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China’s Belt and Road Initiative could increase alien species invasion

05 / 02 / 2019, Mongabaycom News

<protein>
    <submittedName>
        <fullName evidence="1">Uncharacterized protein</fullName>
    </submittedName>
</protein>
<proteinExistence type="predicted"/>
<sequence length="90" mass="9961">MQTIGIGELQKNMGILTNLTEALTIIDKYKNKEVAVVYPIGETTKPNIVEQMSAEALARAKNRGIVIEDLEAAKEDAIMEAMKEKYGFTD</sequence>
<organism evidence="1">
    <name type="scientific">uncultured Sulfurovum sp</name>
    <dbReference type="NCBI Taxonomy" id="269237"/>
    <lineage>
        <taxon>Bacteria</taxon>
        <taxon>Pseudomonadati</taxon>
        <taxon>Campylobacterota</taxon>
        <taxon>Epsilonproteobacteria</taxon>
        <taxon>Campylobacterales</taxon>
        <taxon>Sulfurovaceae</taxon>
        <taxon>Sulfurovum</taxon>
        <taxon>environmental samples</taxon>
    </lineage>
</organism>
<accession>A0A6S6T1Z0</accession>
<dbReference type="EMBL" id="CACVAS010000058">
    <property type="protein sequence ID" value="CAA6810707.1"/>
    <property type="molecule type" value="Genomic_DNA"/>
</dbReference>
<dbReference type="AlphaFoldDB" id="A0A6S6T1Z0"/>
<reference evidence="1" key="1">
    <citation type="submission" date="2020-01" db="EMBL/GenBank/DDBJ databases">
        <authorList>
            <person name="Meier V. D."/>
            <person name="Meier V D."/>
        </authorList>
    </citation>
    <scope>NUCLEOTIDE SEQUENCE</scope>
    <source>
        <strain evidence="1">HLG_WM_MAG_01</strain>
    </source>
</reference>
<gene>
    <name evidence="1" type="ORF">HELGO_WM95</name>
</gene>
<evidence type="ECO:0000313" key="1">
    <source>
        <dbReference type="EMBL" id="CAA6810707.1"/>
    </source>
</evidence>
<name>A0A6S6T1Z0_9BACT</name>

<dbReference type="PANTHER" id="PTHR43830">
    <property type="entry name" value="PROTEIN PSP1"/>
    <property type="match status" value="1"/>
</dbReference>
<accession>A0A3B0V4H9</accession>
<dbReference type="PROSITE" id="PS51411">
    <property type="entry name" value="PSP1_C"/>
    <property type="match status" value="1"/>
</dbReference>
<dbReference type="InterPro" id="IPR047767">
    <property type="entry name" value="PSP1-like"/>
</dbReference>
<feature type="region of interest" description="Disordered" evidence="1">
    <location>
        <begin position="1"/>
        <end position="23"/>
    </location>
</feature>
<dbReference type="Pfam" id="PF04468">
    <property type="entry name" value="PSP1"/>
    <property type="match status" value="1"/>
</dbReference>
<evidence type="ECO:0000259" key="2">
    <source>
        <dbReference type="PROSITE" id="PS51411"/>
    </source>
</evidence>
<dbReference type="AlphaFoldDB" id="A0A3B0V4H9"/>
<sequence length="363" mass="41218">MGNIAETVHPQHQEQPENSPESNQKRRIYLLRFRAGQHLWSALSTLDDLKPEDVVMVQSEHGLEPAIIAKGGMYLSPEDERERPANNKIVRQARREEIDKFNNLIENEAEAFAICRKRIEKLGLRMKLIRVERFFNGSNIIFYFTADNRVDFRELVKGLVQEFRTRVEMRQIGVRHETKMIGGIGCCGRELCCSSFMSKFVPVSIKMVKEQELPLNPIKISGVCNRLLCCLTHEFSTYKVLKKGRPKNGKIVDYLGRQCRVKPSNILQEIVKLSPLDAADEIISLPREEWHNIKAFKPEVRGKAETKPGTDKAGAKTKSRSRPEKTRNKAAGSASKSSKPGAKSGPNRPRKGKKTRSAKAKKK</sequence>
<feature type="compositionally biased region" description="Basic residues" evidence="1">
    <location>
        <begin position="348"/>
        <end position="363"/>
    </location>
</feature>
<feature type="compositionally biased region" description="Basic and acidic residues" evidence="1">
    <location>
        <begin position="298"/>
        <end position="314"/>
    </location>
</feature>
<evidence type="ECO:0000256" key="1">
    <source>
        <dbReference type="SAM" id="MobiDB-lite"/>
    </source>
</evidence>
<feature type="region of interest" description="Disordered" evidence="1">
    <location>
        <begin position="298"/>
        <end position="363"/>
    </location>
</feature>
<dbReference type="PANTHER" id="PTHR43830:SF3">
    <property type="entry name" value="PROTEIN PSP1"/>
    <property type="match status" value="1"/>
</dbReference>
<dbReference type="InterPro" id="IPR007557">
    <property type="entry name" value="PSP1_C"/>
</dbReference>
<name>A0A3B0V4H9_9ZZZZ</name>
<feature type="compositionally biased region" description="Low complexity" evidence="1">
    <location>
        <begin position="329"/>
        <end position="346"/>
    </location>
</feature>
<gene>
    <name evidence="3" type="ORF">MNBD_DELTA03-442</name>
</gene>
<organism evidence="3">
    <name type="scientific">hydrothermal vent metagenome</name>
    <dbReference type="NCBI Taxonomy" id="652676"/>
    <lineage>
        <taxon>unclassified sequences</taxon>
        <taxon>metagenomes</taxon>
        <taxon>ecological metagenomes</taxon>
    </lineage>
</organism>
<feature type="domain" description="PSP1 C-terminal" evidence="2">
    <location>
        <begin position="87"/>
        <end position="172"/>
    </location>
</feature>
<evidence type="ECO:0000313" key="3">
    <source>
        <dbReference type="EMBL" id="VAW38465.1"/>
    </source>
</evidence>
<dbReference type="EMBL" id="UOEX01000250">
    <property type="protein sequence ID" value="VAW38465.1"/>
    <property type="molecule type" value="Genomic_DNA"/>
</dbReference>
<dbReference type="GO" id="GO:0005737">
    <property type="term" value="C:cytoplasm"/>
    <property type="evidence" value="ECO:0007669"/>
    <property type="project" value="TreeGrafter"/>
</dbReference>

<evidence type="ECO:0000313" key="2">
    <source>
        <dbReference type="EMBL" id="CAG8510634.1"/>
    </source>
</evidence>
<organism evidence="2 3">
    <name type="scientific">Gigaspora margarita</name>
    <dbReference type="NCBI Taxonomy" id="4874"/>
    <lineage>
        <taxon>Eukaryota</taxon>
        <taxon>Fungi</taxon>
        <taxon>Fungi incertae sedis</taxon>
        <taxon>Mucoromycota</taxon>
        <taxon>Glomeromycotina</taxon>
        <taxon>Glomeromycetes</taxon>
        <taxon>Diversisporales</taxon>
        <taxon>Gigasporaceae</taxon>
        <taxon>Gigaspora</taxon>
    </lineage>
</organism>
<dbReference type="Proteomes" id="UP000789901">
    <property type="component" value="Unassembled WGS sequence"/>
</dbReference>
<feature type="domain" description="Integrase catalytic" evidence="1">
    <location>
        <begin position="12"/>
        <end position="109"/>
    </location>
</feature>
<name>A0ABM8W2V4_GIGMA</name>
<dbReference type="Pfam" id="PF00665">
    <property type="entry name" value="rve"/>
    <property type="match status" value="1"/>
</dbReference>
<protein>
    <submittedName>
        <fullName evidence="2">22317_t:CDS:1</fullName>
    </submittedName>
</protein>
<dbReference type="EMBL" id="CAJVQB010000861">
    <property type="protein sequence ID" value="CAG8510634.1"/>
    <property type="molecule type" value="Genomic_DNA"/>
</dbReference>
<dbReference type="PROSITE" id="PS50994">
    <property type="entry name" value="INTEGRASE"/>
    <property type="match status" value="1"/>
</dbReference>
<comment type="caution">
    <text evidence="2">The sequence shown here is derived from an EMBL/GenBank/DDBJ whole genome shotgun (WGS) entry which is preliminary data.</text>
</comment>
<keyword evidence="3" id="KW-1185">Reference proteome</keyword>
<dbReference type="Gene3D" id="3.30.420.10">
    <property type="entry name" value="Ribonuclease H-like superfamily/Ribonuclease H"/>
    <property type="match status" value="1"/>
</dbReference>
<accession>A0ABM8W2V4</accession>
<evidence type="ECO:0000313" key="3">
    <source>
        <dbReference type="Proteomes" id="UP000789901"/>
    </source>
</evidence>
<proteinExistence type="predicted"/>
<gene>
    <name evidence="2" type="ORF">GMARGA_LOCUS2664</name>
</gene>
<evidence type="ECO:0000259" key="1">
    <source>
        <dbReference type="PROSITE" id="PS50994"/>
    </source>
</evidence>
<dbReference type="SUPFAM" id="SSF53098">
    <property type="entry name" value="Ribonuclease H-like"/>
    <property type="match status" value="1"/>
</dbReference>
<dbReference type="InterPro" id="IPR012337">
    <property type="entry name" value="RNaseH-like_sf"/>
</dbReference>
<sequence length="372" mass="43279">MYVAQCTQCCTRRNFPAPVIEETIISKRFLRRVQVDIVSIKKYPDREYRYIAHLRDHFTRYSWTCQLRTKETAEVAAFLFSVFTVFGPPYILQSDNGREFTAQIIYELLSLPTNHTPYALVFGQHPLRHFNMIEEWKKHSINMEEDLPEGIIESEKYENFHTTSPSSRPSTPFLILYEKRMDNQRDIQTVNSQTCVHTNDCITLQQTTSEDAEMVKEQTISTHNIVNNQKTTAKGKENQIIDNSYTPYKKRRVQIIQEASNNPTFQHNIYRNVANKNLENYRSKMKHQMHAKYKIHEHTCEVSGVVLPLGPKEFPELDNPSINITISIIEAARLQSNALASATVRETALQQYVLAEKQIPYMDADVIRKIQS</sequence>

China’s ambitious, multi-trillion-dollar Belt and Road Initiative could introduce alien invasive species into several countries, threatening their native biodiversity, warns a new study. Announced by Chinese President Xi Jinping in 2013, the Belt and Road Initiative (BRI), also known as “One Belt One Road” and “21st-century Maritime Silk Road,” proposes to connect China to countries in Asia, Africa and Europe via a network of land- and sea-based routes, making trade between the countries easier. There are plans for an overland economic belt of six corridors, which will include infrastructure like roads, railroads, airports and gas pipelines, connecting China to Central and South Asia and Europe. There’s also the Maritime Silk Road, or sea route corridors that aim to connect China with Southeast Asia, Oceania and North Africa through a chain of seaports. The Belt and Road Initiative will link China with once remote areas of Asia via roads, railways and ports. Image by Rhett A. Butler/Mongabay. While increased connectivity through mega infrastructure projects like the BRI can offer opportunities for trade and growth for the participating countries, it can have huge environmental costs too. Conservationists have, for instance, voiced their concern over the BRI potentially accelerating the invasion of alien species and the loss of native biodiversity. To find out where alien species can easily move in, Yiming Li, an ecologist at the Chinese Academy of Sciences, and his colleagues looked at the risk of invasion of more than 800 invasive species, including 98 amphibians, 177 reptiles, 391 birds and 150…

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